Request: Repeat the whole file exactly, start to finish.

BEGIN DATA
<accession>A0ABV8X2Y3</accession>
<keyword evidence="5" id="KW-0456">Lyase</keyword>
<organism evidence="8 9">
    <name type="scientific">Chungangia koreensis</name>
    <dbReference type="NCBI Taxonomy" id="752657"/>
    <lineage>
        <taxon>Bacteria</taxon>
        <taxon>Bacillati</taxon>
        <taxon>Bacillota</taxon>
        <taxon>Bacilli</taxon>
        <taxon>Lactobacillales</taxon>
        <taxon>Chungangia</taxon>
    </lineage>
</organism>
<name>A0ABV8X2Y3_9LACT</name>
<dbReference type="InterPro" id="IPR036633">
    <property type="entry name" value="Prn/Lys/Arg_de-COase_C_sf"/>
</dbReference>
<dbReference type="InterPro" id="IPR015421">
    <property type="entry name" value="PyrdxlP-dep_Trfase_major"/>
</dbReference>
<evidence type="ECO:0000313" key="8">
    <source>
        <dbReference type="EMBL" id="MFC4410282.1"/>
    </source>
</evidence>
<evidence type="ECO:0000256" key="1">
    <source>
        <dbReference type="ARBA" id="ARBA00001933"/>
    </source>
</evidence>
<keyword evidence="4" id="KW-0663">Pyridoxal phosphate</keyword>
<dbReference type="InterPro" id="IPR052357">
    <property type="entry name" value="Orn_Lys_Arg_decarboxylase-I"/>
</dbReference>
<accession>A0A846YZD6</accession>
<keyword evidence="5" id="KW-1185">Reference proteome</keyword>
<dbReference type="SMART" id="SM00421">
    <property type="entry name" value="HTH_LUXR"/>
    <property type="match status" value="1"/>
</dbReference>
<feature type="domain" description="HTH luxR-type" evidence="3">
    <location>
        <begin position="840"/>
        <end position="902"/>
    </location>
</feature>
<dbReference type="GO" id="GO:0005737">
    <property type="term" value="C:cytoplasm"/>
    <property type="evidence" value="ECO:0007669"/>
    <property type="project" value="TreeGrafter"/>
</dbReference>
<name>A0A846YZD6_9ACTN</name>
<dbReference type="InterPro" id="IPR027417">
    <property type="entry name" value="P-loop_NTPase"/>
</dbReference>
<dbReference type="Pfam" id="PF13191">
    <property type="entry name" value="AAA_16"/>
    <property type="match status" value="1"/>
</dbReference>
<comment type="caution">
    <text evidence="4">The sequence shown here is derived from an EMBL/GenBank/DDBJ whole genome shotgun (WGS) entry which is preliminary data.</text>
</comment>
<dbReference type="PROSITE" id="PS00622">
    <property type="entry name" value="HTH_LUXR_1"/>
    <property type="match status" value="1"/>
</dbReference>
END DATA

<accession>A0ABV8X2Y3</accession>
<keyword evidence="5" id="KW-0456">Lyase</keyword>
<organism evidence="8 9">
    <name type="scientific">Chungangia koreensis</name>
    <dbReference type="NCBI Taxonomy" id="752657"/>
    <lineage>
        <taxon>Bacteria</taxon>
        <taxon>Bacillati</taxon>
        <taxon>Bacillota</taxon>
        <taxon>Bacilli</taxon>
        <taxon>Lactobacillales</taxon>
        <taxon>Chungangia</taxon>
    </lineage>
</organism>
<name>A0ABV8X2Y3_9LACT</name>
<dbReference type="InterPro" id="IPR036633">
    <property type="entry name" value="Prn/Lys/Arg_de-COase_C_sf"/>
</dbReference>
<dbReference type="InterPro" id="IPR015421">
    <property type="entry name" value="PyrdxlP-dep_Trfase_major"/>
</dbReference>
<evidence type="ECO:0000313" key="8">
    <source>
        <dbReference type="EMBL" id="MFC4410282.1"/>
    </source>
</evidence>
<evidence type="ECO:0000256" key="1">
    <source>
        <dbReference type="ARBA" id="ARBA00001933"/>
    </source>
</evidence>
<keyword evidence="4" id="KW-0663">Pyridoxal phosphate</keyword>
<dbReference type="InterPro" id="IPR052357">
    <property type="entry name" value="Orn_Lys_Arg_decarboxylase-I"/>
</dbReference>
<accession>A0A846YZD6</accession>
<keyword evidence="5" id="KW-1185">Reference proteome</keyword>
<dbReference type="SMART" id="SM00421">
    <property type="entry name" value="HTH_LUXR"/>
    <property type="match status" value="1"/>
</dbReference>
<feature type="domain" description="HTH luxR-type" evidence="3">
    <location>
        <begin position="840"/>
        <end position="902"/>
    </location>
</feature>
<dbReference type="GO" id="GO:0005737">
    <property type="term" value="C:cytoplasm"/>
    <property type="evidence" value="ECO:0007669"/>
    <property type="project" value="TreeGrafter"/>
</dbReference>
<name>A0A846YZD6_9ACTN</name>
<dbReference type="InterPro" id="IPR027417">
    <property type="entry name" value="P-loop_NTPase"/>
</dbReference>
<dbReference type="Pfam" id="PF13191">
    <property type="entry name" value="AAA_16"/>
    <property type="match status" value="1"/>
</dbReference>
<comment type="caution">
    <text evidence="4">The sequence shown here is derived from an EMBL/GenBank/DDBJ whole genome shotgun (WGS) entry which is preliminary data.</text>
</comment>
<dbReference type="PROSITE" id="PS00622">
    <property type="entry name" value="HTH_LUXR_1"/>
    <property type="match status" value="1"/>
</dbReference>